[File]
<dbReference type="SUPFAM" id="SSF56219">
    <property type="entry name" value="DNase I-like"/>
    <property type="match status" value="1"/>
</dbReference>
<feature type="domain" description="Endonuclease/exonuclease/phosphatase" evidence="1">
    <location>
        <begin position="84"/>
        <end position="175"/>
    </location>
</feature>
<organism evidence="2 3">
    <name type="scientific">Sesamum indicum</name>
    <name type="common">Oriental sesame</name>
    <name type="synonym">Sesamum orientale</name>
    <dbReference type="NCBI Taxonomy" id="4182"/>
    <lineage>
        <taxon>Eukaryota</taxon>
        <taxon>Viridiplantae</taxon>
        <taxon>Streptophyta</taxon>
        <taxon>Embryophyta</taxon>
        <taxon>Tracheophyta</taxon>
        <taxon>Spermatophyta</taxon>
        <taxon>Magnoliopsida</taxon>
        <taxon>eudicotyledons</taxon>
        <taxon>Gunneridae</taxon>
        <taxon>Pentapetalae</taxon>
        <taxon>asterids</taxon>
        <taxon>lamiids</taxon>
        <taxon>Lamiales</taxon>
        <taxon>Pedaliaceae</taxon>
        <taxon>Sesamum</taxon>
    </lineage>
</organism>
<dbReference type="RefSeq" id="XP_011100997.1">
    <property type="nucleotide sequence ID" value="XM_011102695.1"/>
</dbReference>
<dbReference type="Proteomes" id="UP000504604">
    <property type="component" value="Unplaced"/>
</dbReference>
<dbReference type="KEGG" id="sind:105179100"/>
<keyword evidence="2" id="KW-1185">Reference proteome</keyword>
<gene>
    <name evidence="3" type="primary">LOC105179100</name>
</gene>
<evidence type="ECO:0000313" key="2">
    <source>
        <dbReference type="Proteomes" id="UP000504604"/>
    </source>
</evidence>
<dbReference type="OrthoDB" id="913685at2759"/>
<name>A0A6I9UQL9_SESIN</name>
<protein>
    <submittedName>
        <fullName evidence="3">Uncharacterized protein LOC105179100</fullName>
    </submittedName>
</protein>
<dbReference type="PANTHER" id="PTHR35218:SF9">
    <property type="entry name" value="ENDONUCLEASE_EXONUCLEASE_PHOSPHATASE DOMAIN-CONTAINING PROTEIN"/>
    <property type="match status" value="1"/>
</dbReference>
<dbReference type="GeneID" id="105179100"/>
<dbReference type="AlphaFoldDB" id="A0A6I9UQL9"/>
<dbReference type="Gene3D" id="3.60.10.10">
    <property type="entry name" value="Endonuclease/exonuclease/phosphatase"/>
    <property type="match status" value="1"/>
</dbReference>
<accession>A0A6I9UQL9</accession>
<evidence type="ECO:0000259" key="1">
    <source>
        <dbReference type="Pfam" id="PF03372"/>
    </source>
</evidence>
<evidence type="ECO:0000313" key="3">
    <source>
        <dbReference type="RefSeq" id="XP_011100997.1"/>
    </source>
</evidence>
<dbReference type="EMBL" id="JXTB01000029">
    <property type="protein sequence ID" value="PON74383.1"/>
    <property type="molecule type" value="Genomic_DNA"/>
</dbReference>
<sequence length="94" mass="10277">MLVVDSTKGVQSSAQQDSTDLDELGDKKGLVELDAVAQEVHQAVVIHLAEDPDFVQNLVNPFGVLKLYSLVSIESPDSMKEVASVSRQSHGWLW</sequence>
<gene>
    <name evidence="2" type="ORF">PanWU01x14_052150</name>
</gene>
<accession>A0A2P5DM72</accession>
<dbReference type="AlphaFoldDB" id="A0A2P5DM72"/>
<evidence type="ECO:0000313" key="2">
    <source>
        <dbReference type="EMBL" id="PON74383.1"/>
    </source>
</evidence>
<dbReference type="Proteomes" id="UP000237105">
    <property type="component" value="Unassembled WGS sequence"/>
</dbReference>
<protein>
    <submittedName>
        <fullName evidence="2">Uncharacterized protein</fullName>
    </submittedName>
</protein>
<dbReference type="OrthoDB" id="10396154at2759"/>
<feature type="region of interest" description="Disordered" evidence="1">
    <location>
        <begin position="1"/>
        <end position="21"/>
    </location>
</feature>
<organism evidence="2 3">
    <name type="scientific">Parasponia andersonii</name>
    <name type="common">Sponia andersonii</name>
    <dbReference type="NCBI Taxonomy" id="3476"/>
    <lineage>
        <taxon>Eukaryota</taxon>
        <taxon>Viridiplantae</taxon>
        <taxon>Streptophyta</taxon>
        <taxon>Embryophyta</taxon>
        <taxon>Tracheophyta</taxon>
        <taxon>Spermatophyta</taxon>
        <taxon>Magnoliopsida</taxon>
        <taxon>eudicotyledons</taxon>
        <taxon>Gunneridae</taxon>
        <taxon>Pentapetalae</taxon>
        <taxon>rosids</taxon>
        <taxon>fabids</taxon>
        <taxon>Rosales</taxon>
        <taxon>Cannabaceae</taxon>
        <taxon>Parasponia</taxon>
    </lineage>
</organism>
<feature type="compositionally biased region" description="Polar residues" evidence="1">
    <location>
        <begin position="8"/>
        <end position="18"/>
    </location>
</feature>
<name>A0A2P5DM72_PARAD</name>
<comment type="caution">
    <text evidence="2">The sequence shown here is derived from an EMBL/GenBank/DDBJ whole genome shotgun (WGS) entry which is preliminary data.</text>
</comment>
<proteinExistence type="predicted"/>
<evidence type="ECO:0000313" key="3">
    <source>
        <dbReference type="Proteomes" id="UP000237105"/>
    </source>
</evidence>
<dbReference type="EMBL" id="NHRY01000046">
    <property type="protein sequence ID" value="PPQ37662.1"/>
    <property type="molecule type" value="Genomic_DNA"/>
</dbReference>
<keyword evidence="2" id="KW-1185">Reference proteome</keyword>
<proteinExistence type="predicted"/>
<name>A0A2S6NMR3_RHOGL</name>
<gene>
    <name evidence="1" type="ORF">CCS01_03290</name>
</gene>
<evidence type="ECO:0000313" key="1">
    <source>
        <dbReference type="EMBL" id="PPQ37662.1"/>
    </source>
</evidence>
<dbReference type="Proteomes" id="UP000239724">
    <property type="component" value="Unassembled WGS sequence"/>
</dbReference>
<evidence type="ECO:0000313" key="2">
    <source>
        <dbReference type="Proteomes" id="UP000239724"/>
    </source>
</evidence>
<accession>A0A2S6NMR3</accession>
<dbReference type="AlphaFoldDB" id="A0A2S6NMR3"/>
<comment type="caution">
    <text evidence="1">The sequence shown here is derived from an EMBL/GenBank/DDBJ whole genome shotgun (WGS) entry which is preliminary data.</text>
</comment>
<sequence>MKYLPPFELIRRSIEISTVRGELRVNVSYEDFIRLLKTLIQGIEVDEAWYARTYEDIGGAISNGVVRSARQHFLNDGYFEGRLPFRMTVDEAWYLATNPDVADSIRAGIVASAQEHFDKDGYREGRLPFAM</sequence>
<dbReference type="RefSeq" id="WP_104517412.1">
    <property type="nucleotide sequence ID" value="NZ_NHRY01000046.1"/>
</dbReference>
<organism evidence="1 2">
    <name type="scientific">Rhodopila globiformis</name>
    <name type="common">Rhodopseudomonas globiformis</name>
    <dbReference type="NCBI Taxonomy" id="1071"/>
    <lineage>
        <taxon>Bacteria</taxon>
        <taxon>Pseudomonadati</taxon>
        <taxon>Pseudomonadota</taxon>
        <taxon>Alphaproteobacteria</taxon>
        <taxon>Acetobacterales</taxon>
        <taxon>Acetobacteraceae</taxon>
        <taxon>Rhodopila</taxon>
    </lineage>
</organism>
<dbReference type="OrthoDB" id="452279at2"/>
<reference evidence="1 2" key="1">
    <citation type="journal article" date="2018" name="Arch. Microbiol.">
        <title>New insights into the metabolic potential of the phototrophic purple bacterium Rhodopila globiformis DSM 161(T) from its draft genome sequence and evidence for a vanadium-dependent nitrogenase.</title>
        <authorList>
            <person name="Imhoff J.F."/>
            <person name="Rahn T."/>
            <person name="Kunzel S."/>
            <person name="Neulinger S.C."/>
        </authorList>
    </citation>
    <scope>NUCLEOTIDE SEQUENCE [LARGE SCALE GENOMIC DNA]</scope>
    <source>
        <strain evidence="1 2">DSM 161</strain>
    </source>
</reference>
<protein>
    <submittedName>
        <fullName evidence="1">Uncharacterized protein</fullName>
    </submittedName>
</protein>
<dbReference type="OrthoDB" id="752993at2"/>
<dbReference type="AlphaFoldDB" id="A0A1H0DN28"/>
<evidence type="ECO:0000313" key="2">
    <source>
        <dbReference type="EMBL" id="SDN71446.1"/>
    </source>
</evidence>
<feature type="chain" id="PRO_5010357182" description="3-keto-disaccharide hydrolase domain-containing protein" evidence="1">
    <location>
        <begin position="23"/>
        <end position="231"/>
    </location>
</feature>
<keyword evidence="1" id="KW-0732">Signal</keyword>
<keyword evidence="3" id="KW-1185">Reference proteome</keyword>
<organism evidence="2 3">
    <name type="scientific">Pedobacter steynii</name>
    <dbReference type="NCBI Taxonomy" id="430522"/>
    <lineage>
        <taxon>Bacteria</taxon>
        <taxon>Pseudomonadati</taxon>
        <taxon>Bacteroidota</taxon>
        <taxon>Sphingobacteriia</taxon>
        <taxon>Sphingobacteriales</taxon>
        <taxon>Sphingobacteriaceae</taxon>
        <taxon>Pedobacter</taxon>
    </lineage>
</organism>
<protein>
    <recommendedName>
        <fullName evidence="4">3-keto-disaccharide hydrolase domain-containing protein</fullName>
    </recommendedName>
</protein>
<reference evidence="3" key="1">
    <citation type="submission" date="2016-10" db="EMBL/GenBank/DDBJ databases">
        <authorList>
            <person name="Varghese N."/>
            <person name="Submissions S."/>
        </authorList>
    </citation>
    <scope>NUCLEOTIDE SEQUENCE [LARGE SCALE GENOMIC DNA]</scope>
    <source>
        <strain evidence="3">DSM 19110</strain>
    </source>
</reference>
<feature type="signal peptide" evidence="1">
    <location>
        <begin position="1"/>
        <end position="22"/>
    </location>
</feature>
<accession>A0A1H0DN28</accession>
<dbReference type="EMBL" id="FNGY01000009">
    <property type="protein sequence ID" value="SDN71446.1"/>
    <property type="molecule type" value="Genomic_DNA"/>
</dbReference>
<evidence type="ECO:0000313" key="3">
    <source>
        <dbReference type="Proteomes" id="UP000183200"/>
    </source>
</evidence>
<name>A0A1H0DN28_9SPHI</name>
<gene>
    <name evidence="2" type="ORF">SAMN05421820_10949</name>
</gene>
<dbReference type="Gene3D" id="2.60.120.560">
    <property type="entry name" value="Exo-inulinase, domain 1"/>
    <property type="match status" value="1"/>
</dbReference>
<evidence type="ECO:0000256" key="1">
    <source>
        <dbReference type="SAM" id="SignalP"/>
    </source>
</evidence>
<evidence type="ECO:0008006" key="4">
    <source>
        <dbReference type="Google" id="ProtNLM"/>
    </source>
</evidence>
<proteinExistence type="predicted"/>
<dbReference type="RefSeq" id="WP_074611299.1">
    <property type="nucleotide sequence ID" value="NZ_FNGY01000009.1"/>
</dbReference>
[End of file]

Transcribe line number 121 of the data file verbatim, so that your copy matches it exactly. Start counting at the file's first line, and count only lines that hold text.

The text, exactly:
        <taxon>Gunneridae</taxon>